Statement in Response to the Head of the OSCE Mission in Kosovo

Delivered by Ambassador Steffen Kongstad at the Permanent Council, Vienna, 11 October 2018

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Mr. Chair,

In 1999, the participating States decided, and have maintained ever since, that the OSCE Mission in Kosovo takes the international community’s lead role in matters relating to institution and democracy building, and human rights in Kosovo. Today, we thank Ambassador Jan Braathu for the most recent report on the progress towards this end.

Many times, I have said that field operations are the clearest example of the added value of the OSCE. This is also true in Kosovo. The mission’s mandated cooperation with all key stakeholders – institutions, communities, international actors – offers support and expertise to enhance compliance with good governance and international human rights standards.

We particularly appreciate the steadfast commitment to implementation of the OSCE Gender Action Plan. The OSCE should be exemplary on gender equality. As such, we welcome the efforts to mainstream gender within the structures and working environment of the mission, as well as in the programmatic work. It is appropriate that the gender focal point is part of the senior management of the mission. Gender mainstreaming is a complicated task. Without the proper attention, it is easy to mainstream equality into oblivion. We look forward to future updates on results and impact.

On the programmatic side, the efforts to contribute to equality in the Kosovo Police force constitute an important step towards increased effectiveness in the security sector. For the same reason, the gender perspective integrated into capacity building of the judiciary is important. Gender equality is not merely a normative issue about what is right. It is a tool for the achievement of mission objectives. It allows organisations and societies to function more effectively.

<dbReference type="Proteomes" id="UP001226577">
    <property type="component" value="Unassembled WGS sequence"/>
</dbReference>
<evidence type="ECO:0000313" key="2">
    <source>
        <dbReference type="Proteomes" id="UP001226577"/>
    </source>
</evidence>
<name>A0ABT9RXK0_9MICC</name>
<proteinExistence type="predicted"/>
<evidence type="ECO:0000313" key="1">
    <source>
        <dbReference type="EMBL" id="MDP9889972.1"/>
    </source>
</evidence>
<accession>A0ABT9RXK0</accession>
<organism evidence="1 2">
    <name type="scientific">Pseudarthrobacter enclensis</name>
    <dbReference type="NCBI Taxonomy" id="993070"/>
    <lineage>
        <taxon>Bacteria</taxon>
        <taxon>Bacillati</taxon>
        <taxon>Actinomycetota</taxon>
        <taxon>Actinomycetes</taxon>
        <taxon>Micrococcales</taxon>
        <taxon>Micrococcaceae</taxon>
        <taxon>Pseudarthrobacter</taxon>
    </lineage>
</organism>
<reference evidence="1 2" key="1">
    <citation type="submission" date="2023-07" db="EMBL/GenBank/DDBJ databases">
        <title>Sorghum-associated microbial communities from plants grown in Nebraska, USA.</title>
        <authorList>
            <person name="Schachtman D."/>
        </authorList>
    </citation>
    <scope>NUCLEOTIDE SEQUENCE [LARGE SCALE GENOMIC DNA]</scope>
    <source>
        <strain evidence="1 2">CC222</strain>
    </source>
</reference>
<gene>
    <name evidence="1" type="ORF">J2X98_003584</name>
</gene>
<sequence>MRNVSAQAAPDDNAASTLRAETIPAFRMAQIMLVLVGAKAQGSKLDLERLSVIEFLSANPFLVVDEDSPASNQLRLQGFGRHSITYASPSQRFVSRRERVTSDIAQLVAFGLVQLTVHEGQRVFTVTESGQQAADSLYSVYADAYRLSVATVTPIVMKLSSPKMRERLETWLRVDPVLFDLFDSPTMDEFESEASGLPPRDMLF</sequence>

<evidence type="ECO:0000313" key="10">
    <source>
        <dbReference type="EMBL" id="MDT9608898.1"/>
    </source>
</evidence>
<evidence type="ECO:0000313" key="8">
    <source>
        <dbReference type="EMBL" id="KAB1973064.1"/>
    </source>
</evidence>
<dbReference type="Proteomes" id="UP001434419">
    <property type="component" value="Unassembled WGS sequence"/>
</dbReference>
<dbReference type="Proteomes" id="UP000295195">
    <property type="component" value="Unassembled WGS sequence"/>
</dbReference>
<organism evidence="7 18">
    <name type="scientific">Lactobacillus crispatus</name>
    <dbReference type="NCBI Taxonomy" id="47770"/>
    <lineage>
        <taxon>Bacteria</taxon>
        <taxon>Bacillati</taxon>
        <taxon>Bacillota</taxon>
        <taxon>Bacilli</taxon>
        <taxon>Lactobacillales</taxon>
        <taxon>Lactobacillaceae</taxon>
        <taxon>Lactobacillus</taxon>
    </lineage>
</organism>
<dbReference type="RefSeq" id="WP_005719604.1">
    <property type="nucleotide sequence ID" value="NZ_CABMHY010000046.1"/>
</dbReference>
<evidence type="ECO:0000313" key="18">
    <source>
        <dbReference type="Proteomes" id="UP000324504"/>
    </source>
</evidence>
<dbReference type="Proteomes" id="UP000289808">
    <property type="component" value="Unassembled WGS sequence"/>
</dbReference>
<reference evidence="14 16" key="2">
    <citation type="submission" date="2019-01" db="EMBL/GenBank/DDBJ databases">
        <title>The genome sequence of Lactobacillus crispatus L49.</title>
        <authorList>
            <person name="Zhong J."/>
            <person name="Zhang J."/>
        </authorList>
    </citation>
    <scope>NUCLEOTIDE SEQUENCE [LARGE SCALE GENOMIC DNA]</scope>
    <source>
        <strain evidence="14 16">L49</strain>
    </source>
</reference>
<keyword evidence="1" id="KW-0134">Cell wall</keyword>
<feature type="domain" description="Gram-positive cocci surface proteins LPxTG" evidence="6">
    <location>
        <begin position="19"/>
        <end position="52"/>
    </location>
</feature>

Still, in its thematic evaluation of the implementation of the OSCE Gender Action Plan, the Office of Internal Oversight determined that "many OSCE officials still have a very limited understanding (or no understanding at all) of how the integration of a gender perspective could contribute to achieving the mission objectives." We are indeed pleased, Ambassador Braathu, that neither you, nor your staff, find yourself among these.

In accordance with its mandate, the mission is guided by the importance of bringing about mutual respect and reconciliation among all ethnic groups in Kosovo and of establishing a viable multi-ethnic society where the rights of each citizen are fully and equally respected. This requires strong democratic institutions that safeguard and strengthen the rule of law. The integration of the judiciary in the north into the national judiciary was a major achievement. Norway supports the work of the mission to strengthen the rule of law in Kosovo, including the monitoring of human rights compliance in the judicial system and the support to the assemblies and to the judiciary.

A few words on the situation in Kosovo: Norway is a firm supporter of the dialogue to normalize relations between Prishtina and Belgrade. A comprehensive normalization of relations, including a legally binding agreement, is essential for sustainable regional stability and prosperity. The process demands determination, courage and will to compromise on both sides. Still, we must remember that the mandate of the OSCE Mission in Kosovo is completely independent of this goal. Institution and democracy building, and adherence to human rights, have inherent value, regardless of progress, or lack thereof, in this dialogue.

Thank you

 

Statement in Response to the Head of the OSCE Mission in Kosovo.